Comparison of John Updike’s Harry "Rabbit" Angstrom to Forest Gump and Meursault

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About this sample


Words: 1618 |

Pages: 4|

9 min read

Published: Mar 18, 2021

Words: 1618|Pages: 4|9 min read

Published: Mar 18, 2021

“US culture is riddled with stories of men who yearn to be free – by Updike’s time, all that was left was the mock heroism of suburban tragicomedy”. In 1960, John Updike, at the age of 28 published his novel “Rabbit, Run” which was mockery (or the expression of deep empathy) toward the post-war American society of that time. The novel also unveils the true image of “American Dream” along with ordinary people’s desperation, unsuccessfulness and failure. “My subject is the American Protestant small-town middle class. I like middles. It is in middles that extremes clash, where ambiguity restlessly rules” Said Updike. Harry “Rabbit” Angstrom can be compared with two characters as a bridge between failure and success, despair and hope, death and life. Particularly in terms of identity, love, lust, and religion. These two characters are Meursault from Alber Camus novel “The Stranger” and Forest Gump from the movie “Forest Gump”.

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Firstly, it is important to note why the author chose particularly “Rabbit” as a nickname and “Angstrom” as a last name. Both of them have symbolic meanings that can be understood in a variety of ways. According to the novel, rabbit could refer to him as a person who looks like a rabbit, or it could be a symbol of someone who is constantly having sex like rabbits do. (If not having sex, at least he has lots of sexual thoughts), it could also symbolize Harry as a rabbit who is constantly running and searching for the hole to hide from his predators as he as a “Rabbit” is extremely gentle. Moreover, within his last name (Angstrom) can be decoded the word Angst. While reading the novel, lots of anger is identified in this character, In addition, Angstrom means too little. The author may have wanted to symbolize the idea that every person is too little on the earth (even the biggest ones) but those who are already little (with their social or economic status) seem to be tinier.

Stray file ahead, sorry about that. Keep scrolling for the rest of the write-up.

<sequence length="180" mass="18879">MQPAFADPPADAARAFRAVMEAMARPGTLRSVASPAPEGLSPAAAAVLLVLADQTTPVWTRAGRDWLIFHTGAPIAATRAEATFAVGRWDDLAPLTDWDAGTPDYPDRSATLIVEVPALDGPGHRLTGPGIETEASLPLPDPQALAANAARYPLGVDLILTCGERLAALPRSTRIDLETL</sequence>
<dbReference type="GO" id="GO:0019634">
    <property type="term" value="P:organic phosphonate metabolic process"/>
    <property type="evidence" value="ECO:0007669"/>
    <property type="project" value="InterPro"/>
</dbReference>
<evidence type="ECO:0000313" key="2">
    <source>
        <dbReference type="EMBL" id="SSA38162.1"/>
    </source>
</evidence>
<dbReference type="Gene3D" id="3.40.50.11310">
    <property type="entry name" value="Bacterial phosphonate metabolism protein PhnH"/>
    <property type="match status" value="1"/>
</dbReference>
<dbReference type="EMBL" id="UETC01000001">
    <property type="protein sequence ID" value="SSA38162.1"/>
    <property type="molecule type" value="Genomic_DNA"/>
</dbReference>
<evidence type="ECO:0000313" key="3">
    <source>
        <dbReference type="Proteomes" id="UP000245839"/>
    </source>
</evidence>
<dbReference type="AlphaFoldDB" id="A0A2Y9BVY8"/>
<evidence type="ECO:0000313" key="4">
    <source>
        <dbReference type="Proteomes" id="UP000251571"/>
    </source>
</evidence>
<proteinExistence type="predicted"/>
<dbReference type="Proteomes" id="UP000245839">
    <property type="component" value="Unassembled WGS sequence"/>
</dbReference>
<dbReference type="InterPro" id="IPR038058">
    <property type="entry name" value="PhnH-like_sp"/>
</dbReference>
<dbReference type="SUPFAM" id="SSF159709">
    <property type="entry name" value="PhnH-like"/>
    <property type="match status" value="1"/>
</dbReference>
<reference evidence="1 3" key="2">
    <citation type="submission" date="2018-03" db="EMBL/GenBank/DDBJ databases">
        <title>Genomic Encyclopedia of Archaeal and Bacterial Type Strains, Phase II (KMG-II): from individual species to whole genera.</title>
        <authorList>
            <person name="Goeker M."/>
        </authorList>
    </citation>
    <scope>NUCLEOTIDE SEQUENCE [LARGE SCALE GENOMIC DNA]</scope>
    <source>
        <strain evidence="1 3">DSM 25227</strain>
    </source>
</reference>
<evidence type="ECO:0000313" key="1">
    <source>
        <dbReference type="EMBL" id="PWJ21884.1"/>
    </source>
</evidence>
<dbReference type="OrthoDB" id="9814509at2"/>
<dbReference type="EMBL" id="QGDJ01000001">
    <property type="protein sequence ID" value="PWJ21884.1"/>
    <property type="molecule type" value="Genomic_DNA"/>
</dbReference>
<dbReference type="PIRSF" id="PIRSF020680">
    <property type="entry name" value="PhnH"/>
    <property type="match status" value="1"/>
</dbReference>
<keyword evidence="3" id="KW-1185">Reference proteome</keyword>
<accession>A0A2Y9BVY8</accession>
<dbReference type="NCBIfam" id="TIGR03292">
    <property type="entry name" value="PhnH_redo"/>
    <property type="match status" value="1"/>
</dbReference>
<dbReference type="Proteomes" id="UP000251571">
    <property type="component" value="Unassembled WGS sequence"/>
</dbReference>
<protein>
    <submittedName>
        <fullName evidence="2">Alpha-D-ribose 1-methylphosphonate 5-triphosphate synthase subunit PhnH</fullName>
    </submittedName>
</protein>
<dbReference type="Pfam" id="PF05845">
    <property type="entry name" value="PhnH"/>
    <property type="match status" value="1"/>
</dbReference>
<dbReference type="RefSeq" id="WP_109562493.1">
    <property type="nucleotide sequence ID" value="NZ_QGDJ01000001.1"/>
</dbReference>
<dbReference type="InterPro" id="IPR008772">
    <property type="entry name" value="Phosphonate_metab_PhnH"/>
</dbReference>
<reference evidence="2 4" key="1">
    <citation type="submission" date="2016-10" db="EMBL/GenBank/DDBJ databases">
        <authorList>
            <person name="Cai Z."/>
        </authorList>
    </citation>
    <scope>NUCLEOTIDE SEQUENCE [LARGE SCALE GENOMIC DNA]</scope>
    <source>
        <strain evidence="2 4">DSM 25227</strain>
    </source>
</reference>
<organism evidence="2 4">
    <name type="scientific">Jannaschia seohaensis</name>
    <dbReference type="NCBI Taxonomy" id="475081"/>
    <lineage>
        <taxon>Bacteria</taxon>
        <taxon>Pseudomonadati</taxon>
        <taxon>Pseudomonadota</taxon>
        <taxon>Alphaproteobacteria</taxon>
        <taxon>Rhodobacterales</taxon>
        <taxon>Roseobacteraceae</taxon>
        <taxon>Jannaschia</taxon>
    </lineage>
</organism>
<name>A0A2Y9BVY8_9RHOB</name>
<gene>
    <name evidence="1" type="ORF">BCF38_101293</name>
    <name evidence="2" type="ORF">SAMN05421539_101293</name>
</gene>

The reader, from the very beginning of the novel, finds out that Harry runs away from his home and heads to the South, where he believes the sandy beaches, the heaven is waiting for him but of course the reality is the same everywhere, and it doesn’t matter whether one goes to the south or to the north. You are you wherever you go. Harry cannot realize that he can’t run away from himself, instead, he blames his wife and the society. And it is easily noticeable that he is alienated with Jennis and with the whole society. Alienation could be something that could be causing his “Angst” and “Rabbit Syndrome”. Not only Rabbit but all of the characters are alienated from one another: mothers from children, husbands from wives, people from God, people from themselves. The novel arises the question of what is identity and in this direction (and in many other directions) it can be compared with the main character of Camus “The Stranger”, Meursault. Although the novel is set in a different country, the theme of alienation and the loss of identity is universal. Meursault is his last name, that is the only thing the readers know about this self-destructive man. Nothing else is mentioned about his name or age, which may be an indirect message from the author that this character is struggling with finding his identity. In the end the reader gets to know with the fact that he is going to be executed on the scaffold for murdering a person (or for not crying on his mother’s funeral). The final part, just before he is executed is the moment when he finally feels the connection with the society, he finally feels something, and that something is hate. (“I had only to wish that there be a large crowd of spectators the day of my execution and that they greet me with cries of hate.”) The society plays a huge role in the process of formation of ones feelings (or in demolishing them) that influence their actions. Both “Rabbit” and Meursault can be considered as the victims of the unacceptable coldness of the society. However, Rabbit does not seem to realize that. In case of Camus character, the opposite can be thought. As for the Forest Gump, he is kind of a heroic character (American). He is the person who was involved in nearly every tension of 60s and 70s of America including the war of Vietnam (perhaps he was a child in 50s). However, unlike these two characters, Forrest is heroic, idealized character who is full of love, kindness, who believes in goodness and manages to turn every misfortune into his power (that is something Rabbit doesn’t have and that is why he is into what he is).